The "illegal" European Union (EU) Emissions Trading Scheme (ETS) could cost the U.S. airline industry more than $3 billion through 2020, if the extraterritorial cap-and-trade requirements are implemented as planned next year, said the Air Transport Association (ATA), the industry trade group for the leading U.S. airlines. The ATA wants governmental action on the policy.
"The EU ETS violates international law, including the sovereignty of the United States and imposes an illegal, exorbitant and counterproductive tax on U.S. citizens, diverting U.S. dollars and threatening thousands upon thousands of jobs,” said ATA Vice President, Environmental Affairs Nancy Young in testimony before the House Transportation and Infrastructure Subcommittee on Aviation. “Working with industry, continued U.S. Government opposition is crucial to bringing the EU back to the global negotiating table.”
According to ATA estimates, the U.S. airlines will be required to pay more than $3.1 billion into EU coffers between 2012 and year-end 2020. That outlay could support more than 39,200 U.S. airline jobs. The costs could double if the cost of carbon allowances escalates as it has in recent years.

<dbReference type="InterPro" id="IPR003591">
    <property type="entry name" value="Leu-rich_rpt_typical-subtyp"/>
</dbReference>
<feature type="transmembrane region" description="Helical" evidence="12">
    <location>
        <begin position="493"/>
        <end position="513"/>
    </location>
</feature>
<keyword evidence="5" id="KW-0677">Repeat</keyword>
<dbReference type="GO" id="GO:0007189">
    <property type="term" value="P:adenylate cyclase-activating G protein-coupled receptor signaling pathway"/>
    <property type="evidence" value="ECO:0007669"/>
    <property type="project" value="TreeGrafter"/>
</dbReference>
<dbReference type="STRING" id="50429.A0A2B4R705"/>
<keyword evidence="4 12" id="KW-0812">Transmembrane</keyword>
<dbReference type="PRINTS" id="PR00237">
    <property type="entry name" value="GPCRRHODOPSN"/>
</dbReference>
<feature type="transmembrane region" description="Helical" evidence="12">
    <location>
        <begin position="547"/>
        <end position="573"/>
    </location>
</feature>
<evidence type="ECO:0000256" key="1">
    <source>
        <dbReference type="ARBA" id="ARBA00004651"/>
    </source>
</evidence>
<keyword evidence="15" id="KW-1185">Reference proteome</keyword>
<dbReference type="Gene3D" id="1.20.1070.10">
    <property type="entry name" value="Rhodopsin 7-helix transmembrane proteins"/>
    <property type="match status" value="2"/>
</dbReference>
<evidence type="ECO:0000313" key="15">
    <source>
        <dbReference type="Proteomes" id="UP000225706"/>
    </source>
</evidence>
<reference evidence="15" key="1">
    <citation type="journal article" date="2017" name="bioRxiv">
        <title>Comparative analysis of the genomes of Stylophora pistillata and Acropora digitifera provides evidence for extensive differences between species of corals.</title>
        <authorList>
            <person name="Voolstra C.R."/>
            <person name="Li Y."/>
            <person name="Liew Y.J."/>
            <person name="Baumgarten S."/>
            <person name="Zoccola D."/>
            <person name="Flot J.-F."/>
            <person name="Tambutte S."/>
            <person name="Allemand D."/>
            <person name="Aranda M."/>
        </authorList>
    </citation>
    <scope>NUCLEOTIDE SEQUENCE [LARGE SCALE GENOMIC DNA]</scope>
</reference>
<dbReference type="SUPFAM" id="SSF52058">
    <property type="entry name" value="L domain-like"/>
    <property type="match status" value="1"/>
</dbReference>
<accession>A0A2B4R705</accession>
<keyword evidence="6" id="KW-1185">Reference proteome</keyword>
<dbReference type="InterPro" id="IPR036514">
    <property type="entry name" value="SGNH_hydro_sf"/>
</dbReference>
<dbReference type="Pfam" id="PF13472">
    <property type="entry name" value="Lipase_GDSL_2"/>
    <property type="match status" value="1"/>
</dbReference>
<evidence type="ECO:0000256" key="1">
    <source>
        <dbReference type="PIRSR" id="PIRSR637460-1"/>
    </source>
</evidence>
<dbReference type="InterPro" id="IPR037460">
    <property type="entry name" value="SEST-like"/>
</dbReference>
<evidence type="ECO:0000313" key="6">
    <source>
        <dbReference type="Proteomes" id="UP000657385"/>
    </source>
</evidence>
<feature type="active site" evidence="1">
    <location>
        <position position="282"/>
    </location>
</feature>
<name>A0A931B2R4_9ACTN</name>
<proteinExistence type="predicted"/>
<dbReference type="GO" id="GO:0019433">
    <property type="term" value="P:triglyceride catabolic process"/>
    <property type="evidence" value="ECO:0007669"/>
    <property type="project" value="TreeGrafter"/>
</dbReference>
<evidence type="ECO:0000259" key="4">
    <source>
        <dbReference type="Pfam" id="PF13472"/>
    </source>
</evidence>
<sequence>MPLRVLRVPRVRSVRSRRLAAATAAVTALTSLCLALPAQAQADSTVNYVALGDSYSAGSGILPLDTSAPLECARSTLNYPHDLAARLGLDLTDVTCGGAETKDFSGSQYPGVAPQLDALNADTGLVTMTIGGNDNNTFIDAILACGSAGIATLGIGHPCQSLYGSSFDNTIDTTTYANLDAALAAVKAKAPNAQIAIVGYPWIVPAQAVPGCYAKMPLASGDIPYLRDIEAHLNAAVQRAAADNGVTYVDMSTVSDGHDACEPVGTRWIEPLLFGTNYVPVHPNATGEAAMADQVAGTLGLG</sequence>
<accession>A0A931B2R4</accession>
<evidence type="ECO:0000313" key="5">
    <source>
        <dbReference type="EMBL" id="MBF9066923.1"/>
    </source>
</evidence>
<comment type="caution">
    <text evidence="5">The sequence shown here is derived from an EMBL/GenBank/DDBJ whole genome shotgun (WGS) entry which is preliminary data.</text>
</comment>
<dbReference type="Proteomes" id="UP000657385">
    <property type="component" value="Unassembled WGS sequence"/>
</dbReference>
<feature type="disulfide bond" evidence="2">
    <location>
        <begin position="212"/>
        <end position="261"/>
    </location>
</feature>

“None of the monies collected by the Europeans are required to be used for environmental purposes. By contrast, the initiatives that the U.S. airlines are undertaking are resulting in real environmental improvements,” Young said.
U.S. airlines have dramatically improved fuel efficiency and reduced greenhouse gas (GHG) emissions by investing billions of dollars in fuel-saving aircraft and engines, as well as innovative technologies like winglets and advanced avionics, the ATA said.
Accordingly, the U.S. airline industry improved its fuel efficiency by 110 percent between 1978 and 2009, resulting in carbon dioxide savings equivalent to taking 19 million cars off the road each of those years. The industry represents just 2 percent of all U.S. GHG emissions while driving more than 5 percent of the nation’s gross domestic product, ATA said.